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Welcome to The CITE -- a blog on Course materials, Innovation, and Technology in Education, created by Mark Nelson and now part of the Publications Department of the National Association of College Stores. CITE is a pun with multiple meanings - referring to cite as in citation, something people reference; site as in location, website, or place people go to; and sight as in foresight or looking ahead to what is coming. Comments, discussion, feedback and ideas are welcome.



Wednesday, May 13, 2015

Penn State to Study Uses of the Apple Watch

Apple certainly made a splash with its new Apple Watch, selling at least one million during the first weekend that it was available for preorder. Now, Penn State University, University Park, is planning to study how the device can be used in the classroom.

Teaching and Learning with Technology (TLT), a unit of the university’s Information Technology Services, will conduct a pilot program this summer to study the effectiveness of wearable devices for delivering self-regulated learning. TLT plans to expand the study through the 2015-16 academic year.

“Wearable devices are unique because they can co-exist with the student, in a virtually transparent way, at the moment of learning,” Kyle Bowen, director of education-technology services, said in an article for eCampus News. “Using mobile devices, like smartphones and tablets, enables students to consume information and create content. Wearable technologies, like the Apple Watch, enable a new layer of reflection that students can use to evaluate their learning experiences.”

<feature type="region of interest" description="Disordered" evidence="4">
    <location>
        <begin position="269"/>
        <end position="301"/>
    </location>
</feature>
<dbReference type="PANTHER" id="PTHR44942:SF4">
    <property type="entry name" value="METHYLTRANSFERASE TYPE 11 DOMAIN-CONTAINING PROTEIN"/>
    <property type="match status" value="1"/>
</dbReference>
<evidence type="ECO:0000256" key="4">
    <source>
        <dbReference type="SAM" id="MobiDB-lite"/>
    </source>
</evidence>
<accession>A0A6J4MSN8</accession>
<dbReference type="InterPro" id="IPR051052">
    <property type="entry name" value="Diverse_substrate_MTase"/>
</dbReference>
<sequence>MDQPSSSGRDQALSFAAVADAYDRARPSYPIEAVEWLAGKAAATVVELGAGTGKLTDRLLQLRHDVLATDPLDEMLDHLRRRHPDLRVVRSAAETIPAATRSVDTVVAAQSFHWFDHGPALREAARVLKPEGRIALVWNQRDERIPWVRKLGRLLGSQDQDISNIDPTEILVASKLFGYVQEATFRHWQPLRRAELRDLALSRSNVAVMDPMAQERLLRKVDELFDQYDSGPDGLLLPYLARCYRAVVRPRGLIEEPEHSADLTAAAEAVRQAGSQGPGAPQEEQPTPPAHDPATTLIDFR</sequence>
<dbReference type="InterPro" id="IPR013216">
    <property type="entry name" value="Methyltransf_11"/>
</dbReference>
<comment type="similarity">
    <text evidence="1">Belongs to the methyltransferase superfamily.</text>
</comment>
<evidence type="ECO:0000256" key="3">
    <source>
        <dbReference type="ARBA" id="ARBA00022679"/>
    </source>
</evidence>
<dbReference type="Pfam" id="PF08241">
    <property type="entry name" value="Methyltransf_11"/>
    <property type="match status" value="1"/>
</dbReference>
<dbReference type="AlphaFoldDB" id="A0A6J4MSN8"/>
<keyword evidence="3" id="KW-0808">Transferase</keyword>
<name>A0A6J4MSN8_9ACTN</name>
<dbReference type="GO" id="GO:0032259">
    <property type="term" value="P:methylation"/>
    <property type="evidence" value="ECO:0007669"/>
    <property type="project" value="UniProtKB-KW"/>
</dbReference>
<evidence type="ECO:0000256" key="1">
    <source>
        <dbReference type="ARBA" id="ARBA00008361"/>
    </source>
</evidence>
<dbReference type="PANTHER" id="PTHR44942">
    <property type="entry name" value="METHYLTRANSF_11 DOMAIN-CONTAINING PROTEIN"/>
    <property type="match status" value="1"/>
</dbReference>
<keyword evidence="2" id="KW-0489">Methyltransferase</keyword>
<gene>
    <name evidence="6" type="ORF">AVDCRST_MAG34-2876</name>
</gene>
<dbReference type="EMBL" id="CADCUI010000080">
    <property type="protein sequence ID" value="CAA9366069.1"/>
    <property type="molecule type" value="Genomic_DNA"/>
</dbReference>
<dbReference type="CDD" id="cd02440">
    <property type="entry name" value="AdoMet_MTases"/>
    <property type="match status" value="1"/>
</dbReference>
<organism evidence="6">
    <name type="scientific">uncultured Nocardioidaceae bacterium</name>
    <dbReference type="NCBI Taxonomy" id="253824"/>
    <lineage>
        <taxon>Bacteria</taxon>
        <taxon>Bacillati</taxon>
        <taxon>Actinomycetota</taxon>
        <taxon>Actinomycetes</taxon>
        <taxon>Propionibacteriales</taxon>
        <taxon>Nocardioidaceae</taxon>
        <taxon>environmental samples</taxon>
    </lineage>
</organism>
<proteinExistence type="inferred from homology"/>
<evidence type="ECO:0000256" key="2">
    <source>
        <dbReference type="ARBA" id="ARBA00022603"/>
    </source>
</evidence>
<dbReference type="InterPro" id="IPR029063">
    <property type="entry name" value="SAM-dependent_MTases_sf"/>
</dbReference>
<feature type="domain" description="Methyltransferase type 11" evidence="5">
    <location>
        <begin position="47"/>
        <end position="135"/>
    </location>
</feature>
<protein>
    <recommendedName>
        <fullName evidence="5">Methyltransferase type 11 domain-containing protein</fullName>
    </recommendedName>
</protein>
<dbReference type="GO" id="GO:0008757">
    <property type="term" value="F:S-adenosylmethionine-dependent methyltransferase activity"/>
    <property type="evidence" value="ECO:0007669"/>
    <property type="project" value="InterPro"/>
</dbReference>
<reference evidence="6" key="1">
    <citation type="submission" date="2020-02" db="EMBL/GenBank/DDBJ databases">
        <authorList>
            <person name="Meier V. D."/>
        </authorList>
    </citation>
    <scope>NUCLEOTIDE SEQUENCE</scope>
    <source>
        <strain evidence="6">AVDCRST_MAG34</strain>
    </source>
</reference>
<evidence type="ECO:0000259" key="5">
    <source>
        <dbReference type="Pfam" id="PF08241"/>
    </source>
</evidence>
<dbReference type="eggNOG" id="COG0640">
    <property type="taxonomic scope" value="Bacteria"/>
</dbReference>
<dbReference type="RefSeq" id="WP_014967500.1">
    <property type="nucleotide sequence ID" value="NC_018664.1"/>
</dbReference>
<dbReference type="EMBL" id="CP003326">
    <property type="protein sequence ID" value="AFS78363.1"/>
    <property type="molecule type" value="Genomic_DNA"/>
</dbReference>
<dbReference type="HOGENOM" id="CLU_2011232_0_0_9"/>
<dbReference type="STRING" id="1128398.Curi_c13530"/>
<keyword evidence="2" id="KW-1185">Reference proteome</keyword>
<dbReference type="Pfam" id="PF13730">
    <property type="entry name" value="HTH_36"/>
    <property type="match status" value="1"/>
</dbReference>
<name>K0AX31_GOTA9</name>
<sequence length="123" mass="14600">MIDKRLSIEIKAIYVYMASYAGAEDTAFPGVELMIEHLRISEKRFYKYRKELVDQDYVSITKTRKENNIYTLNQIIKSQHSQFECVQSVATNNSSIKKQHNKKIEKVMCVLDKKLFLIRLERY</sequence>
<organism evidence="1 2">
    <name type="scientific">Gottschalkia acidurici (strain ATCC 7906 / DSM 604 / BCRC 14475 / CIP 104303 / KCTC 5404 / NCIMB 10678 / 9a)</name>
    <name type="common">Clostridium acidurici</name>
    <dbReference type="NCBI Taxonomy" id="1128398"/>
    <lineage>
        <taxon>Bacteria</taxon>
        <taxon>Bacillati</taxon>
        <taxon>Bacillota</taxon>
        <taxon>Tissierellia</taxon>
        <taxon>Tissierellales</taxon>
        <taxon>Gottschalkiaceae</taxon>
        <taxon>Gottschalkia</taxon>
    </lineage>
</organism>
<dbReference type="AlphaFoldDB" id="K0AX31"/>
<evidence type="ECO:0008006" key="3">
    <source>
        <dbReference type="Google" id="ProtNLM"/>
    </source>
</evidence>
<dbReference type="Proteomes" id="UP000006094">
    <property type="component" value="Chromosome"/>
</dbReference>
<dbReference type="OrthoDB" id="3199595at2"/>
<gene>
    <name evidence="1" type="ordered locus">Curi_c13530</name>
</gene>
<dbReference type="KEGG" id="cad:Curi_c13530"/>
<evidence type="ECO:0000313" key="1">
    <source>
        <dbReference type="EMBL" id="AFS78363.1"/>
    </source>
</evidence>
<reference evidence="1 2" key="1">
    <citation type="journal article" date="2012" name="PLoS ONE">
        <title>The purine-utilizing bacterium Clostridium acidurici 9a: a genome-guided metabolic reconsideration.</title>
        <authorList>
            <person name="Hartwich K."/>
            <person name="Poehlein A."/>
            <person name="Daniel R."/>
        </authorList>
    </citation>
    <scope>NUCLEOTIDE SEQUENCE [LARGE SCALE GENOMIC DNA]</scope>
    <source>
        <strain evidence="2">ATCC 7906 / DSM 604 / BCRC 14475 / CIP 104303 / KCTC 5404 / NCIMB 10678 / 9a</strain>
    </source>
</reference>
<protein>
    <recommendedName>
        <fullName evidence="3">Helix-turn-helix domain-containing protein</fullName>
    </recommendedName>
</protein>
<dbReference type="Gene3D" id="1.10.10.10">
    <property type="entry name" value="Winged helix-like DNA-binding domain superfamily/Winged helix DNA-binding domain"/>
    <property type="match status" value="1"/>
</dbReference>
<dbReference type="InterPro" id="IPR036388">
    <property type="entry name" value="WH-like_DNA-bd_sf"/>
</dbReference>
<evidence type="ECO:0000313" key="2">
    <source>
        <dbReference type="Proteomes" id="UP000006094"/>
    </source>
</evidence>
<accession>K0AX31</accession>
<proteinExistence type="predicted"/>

One promising area for the watch is the hands-free opportunities it provides faculty members. For instance, the device makes it possible for an instructor to no longer have to stand at the lectern or have a clicker to advance slides.

“A lot of these small little apps that we’ve seen to, say, identify a random student—these types of small tools to automate the classroom experience can be put onto a watch, and no longer do I have to think about having to stand at the lectern because I want to use my hands or carry around a tablet,” Bowen told The Chronicle of Higher Education. “Now, I just have a device on my wrist and I can interact with it.”

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